Rachel Pike

The science behind a climate headline

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I'd like to talk to you today about the scale of the scientific effort that goes into making the headlines you see in the paper. Headlines that look like this when they have to do with climate change; and like this when they have to do with air quality or smog. They're two branches of the same field of atmospheric science.


Recently, the headlines looked like this when the Intergovernmental Panel on Climate Change, or IPCC, put out their report on the state of understanding of the atmospheric system. That report was written by 620 scientists from 40 countries. They wrote almost 1,000 pages on the topic, and all of those pages were reviewed by another 400-plus scientists and reviewers from 113 countries. It's a big community; such a big community, in fact, that our annual gathering is the largest scientific meeting in the world.


Over 15,000 scientists go to San Francisco every year for that. Every one of those scientists is in a research group, and every research group studies a wide variety of topics. For us at Cambridge, it's as varied as the El Niño Oscillation, which affects weather and climate, to the assimilation of satellite data, to emissions from crops that produce biofuels, which is what I study.


And in each one of these research areas, of which there are even more, there are PhD students, like me, and we study incredibly narrow topics, things as narrow as a few processes or a few molecules. And one of the molecules I study is called isoprene, which is here. It's a small organic molecule. You've probably never heard of it. The weight of a paper clip is approximately equal to 900 zeta-illion — 10 to the 21st — molecules of isoprene.


But despite its very small weight, enough of it is emitted into the atmosphere every year to equal the weight of all the people on the planet. It's a huge amount of stuff. It's equal to the weight of methane. And because it's so much stuff, it's really important for the atmospheric system.


Because it's important to the atmospheric system, we go to all lengths to study this thing. We blow it up and look at the pieces. This is the EUPHORE Smog Chamber in Spain. Atmospheric explosions, or full combustion, takes about 15,000 times longer than what happens in your car. But still, we look at the pieces.


We run enormous models on supercomputers; this is what I happen to do. Our models have hundreds of thousands of grid boxes calculating hundreds of variables each, on minute timescales. It takes weeks to perform our integrations, and we perform dozens of integrations in order to understand what's happening.


We also fly all over the world looking for this thing. I recently joined a field campaign in Malaysia — there are others. We found a global atmospheric watchtower there in the middle of the rainforest, and hung hundreds of thousands of dollars' worth of scientific equipment off this tower, to look for isoprene and other things while we were there. This is the tower in the middle of the rainforest from above, and the tower from below.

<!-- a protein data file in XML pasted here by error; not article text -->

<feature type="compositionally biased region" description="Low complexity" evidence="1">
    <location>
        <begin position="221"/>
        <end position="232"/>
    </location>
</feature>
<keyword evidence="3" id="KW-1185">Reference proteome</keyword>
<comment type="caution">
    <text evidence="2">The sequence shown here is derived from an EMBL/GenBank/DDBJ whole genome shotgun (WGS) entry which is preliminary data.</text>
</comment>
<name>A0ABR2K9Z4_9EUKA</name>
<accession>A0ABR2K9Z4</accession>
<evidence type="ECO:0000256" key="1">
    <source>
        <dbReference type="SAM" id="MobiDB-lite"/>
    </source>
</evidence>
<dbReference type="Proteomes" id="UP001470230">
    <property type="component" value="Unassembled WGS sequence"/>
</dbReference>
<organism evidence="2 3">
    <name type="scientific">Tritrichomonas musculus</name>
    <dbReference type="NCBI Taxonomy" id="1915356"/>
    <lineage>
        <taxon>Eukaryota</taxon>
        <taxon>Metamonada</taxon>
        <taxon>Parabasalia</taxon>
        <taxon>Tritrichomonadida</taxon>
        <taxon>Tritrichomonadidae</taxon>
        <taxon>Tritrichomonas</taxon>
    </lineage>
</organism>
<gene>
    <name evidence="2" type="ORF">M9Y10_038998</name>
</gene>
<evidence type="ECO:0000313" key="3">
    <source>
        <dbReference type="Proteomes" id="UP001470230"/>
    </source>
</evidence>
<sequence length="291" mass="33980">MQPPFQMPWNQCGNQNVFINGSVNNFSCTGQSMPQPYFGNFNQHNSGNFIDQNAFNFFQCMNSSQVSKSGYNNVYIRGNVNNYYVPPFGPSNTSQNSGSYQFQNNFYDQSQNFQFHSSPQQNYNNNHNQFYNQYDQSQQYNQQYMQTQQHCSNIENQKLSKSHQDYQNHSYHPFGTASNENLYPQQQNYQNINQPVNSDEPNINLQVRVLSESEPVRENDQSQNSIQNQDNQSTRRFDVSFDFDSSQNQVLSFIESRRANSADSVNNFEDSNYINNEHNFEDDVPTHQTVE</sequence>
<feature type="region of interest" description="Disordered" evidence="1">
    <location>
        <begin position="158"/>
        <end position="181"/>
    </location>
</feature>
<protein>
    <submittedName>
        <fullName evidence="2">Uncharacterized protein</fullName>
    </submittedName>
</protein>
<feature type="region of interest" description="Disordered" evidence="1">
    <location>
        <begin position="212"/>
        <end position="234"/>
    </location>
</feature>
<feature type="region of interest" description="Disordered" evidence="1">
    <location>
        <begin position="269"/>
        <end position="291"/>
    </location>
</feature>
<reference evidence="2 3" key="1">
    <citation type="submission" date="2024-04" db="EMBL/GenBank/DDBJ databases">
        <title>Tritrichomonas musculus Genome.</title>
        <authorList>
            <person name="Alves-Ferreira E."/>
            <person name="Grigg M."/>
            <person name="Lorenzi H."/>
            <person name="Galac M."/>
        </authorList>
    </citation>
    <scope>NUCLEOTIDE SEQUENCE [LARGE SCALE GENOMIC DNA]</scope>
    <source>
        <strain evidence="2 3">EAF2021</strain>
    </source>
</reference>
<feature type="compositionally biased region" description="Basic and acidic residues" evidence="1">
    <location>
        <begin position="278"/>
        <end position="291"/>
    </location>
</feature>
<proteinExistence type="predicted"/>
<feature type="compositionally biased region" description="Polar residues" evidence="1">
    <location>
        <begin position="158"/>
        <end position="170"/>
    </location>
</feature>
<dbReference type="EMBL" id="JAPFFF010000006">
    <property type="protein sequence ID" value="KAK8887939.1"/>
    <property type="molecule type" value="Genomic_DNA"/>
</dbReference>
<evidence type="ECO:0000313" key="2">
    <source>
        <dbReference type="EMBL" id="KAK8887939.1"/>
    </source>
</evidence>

On part of that field campaign we even brought an aircraft with us. And this plane, the model BAe-146, which was run by FAAM, normally flies 120 to 130 people, so maybe you took a similar aircraft to get here today. But we didn't just fly it. We were flying at 100 meters above the top of the canopy to measure this molecule — incredibly dangerous stuff.


We have to fly at a special incline to make the measurements; we hire military and test pilots to do the maneuvering; we need special flight clearance. As you come around the banks in these valleys, the forces can get up to two Gs; the scientists must be completely harnessed in in order to make measurements while on board. So as you can imagine, the inside of the aircraft doesn't look like one you'd take on vacation. It's a flying laboratory we took to make measurements of this molecule.


We do all this to understand the chemistry of one molecule. And when one student like me has some sort of inclination or understanding about that molecule, they write one scientific paper on the subject. And out of that field campaign we'll probably get a few dozen papers on a few dozen processes or molecules.


As a body of knowledge builds up, it will form one subsection, or one sub-subsection, of an assessment like the IPCC, although we have others. And each one of the 11 chapters of the IPCC has six to ten subsections. So you can imagine the scale of the effort. In each one of the assessments we write, we always tag on a summary, and the summary is written for a non-scientific audience. And we hand that summary to journalists and policy makers in order to make headlines like these.


Thank you very much.



In 4 minutes, atmospheric chemist Rachel Pike provides a glimpse of the massive scientific effort behind the bold headlines on climate change, with her team — one of thousands who contributed — taking a risky flight over the rainforest in pursuit of data on a key molecule.

About the speaker
Rachel Pike · Atmospheric chemist

Rachel Pike studies climate change at the molecular level — tracking how emissions from biofuel crops react with the air to shape weather trends globally.

Rachel Pike studies climate change at the molecular level — tracking how emissions from biofuel crops react with the air to shape weather trends globally.